'Equality' recognises that every individual should have equal opportunity to make the most of their lives and talents. It recognises that certain groups of people with particular characteristics have, both today and in the past, experienced discrimination.

Priority audiences

Inclusive practice means working in a way in which no one feels excluded. As an organisation and as a sector we have made progress in inclusion, but there is still a lot of work to do. It is therefore necessary to prioritise activities that include those people who are least represented in our workforce and/or are least involved in our work.

Through our inclusion strategy, we hope to ensure that Historic England’s work delivers outcomes for people as well as places. We aim to address the inequalities faced in accessing, getting involved with, and enjoying heritage.

Our vision for inclusive heritage, and for an inclusive sector, is one which represents diverse ethnic communities, is accessible for all and delivers for those who are disadvantaged by their social and/or economic background or circumstances, or by where they live.  

A diverse and inclusive story of England’s heritage is one that celebrates and recognises everyone’s heritage, including those of ethnically diverse communities, LGBTQ+ people, Disabled people and young people.  

We understand that different aspects of identities can combine to create unique barriers and experiences of discrimination. We are committed to developing our understanding of these experiences and how we can take them into account in taking forward our work. 

Our ambitions

Inclusion, Diversity and Equality is a corporate priority for Historic England. Our strategy is based on the three intended outcomes for our work in this area:

  1. We are more inclusive and role model greater diversity in our people and practices
  2. A greater diversity of people engage with the historic environment through the work we do and the programmes and organisations we fund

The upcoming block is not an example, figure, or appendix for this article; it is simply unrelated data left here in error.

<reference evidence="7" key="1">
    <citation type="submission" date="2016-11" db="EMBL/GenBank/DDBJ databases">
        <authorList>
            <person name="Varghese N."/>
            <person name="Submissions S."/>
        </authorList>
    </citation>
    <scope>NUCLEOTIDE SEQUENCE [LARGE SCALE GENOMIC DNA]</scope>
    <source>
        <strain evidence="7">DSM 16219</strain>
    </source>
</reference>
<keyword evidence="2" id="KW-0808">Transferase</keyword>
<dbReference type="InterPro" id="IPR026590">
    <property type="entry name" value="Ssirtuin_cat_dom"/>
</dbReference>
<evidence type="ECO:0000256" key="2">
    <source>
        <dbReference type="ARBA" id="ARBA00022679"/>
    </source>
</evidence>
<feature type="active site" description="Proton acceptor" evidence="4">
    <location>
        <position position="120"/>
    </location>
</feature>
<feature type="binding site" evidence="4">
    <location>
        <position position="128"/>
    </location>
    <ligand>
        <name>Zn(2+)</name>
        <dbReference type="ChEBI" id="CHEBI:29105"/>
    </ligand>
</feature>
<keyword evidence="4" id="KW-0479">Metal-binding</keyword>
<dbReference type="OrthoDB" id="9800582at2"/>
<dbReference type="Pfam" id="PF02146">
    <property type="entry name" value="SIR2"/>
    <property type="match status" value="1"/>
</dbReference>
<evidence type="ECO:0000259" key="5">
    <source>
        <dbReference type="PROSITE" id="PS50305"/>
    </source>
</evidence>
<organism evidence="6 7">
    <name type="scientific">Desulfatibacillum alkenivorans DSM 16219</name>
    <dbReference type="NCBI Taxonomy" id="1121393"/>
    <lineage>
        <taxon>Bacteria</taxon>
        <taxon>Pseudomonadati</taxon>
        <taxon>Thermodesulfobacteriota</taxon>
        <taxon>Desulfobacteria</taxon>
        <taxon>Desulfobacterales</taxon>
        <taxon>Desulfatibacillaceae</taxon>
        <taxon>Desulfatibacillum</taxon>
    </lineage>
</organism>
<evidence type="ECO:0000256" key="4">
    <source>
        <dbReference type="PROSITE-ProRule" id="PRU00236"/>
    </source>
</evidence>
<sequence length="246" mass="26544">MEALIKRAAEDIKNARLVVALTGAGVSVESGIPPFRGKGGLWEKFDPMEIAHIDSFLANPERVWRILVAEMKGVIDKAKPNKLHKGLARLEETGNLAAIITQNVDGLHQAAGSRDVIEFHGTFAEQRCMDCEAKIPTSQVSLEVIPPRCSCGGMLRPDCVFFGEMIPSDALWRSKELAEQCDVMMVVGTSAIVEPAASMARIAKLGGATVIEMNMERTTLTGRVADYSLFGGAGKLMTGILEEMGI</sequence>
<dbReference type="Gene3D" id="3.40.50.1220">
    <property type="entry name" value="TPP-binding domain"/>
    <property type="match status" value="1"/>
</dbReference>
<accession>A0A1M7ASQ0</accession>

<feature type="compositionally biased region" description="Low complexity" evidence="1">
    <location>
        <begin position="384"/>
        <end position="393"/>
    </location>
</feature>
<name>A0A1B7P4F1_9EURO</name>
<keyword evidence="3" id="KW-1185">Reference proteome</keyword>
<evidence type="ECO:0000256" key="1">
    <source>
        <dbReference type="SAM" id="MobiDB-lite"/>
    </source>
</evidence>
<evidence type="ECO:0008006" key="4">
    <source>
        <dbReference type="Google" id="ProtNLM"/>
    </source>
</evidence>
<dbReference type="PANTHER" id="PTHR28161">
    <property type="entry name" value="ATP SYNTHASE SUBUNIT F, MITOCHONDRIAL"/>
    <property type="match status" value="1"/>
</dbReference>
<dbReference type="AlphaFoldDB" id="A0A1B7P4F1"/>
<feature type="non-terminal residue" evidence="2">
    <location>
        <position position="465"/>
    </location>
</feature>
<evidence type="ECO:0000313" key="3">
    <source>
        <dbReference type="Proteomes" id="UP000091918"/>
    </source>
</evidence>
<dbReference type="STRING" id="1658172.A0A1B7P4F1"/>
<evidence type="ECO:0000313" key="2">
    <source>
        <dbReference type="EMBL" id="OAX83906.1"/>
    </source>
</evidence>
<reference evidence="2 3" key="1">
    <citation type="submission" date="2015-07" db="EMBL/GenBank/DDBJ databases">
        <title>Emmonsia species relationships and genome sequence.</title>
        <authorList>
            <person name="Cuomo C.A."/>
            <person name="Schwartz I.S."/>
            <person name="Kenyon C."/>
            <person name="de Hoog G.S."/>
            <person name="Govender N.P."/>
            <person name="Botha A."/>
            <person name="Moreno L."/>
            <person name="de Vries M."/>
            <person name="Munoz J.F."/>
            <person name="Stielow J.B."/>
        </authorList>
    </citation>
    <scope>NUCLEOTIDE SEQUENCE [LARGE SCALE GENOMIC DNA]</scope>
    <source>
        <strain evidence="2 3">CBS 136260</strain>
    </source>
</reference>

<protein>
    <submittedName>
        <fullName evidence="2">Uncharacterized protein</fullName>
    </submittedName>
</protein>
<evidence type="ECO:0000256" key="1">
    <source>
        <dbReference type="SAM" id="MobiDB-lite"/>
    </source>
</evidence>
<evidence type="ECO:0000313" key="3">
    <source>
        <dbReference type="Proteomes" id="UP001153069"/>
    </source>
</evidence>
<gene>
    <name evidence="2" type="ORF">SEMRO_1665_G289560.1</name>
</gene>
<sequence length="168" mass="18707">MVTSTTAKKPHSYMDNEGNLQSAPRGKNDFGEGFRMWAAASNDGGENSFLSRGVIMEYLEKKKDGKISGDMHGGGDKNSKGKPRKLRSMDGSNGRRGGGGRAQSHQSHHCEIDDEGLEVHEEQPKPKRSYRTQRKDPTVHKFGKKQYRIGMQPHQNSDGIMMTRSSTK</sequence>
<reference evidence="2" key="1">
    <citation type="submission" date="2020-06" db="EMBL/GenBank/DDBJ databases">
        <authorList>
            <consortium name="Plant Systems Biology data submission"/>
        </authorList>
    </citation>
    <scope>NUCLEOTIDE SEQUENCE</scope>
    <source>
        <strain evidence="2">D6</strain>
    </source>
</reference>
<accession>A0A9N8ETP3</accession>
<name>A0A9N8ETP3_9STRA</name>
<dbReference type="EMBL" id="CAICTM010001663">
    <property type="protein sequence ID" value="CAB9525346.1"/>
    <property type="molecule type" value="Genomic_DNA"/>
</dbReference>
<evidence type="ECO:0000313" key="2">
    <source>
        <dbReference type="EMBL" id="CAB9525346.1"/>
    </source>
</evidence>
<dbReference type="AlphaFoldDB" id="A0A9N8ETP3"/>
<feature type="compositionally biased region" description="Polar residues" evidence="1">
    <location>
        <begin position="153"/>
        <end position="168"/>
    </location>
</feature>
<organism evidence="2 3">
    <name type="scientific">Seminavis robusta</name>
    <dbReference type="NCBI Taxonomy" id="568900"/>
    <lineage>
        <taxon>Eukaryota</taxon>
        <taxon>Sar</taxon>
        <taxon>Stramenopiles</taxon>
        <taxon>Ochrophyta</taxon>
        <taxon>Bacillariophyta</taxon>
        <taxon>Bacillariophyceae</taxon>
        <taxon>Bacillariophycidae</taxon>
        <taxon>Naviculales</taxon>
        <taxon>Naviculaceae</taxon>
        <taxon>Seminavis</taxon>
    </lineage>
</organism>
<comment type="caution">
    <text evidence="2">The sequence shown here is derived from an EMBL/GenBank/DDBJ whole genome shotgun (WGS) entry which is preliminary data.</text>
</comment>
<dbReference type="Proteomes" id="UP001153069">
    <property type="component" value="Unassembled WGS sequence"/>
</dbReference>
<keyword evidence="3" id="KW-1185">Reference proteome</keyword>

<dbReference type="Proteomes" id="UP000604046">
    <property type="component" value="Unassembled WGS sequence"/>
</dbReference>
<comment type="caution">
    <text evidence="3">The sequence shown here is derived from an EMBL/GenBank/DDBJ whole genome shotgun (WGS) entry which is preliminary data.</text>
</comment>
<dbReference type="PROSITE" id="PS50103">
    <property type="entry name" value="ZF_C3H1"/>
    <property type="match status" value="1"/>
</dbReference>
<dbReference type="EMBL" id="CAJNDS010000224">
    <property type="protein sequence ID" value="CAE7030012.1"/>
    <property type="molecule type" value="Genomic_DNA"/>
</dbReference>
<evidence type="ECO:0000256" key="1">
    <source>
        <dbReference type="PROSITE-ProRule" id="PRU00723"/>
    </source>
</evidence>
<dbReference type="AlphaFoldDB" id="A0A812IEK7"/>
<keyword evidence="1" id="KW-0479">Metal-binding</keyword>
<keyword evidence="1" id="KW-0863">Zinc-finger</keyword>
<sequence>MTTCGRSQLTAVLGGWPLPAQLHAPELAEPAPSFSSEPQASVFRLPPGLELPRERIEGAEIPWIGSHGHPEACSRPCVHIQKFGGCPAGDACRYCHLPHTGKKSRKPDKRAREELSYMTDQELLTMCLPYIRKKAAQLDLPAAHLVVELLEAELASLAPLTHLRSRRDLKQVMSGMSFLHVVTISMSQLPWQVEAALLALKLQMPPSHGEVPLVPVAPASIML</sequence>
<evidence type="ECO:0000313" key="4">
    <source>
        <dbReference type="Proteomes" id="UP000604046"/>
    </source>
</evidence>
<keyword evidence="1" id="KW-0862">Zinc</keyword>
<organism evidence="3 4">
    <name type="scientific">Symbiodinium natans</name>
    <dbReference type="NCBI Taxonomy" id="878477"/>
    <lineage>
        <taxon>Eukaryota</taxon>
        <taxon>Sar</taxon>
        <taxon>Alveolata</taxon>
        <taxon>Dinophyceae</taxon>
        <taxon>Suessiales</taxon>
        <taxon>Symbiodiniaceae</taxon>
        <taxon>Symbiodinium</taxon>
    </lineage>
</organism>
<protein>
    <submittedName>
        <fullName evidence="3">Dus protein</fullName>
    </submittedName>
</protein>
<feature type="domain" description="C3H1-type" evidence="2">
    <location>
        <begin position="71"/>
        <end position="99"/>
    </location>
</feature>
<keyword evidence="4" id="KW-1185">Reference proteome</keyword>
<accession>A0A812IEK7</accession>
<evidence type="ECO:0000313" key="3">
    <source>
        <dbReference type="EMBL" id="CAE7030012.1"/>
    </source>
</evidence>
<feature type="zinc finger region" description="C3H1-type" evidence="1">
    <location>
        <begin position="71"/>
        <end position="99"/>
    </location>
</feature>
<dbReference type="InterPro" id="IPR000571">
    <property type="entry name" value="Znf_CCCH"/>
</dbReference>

3. The heritage sector is more inclusive and benefits from greater diversity

Our ambitions, which will help us to achieve these outcomes, are:  

  • A diverse sector: The demographics of the workforce of Historic England and the sector will be reflective of national demographics, and a greater number and diversity of young people will have access to career development opportunities across the heritage sector
  • Everyone’s Heritage: People from every community will be able to see their own culture and heritage represented in the work of Historic England and feel that the historic environment is relevant to them
  • Building the future audience: All children and young people will feel proud of where they live, and have the opportunity to get involved with conserving, defining and interpreting their local heritage

The following principles underpin these ambitions: 

  • We will make strategic decisions and take actions based on insight and data, and will strive to understand what heritage means for different people 
  • We will work in partnership with others in all areas of inclusion, diversity and equality and will fulfil our role as an enabling organisation
  • The delivery of Historic England’s Inclusion, Diversity and Equality work will be embedded throughout the organisation and our work, and the Inclusion Team will provide guidance and support for it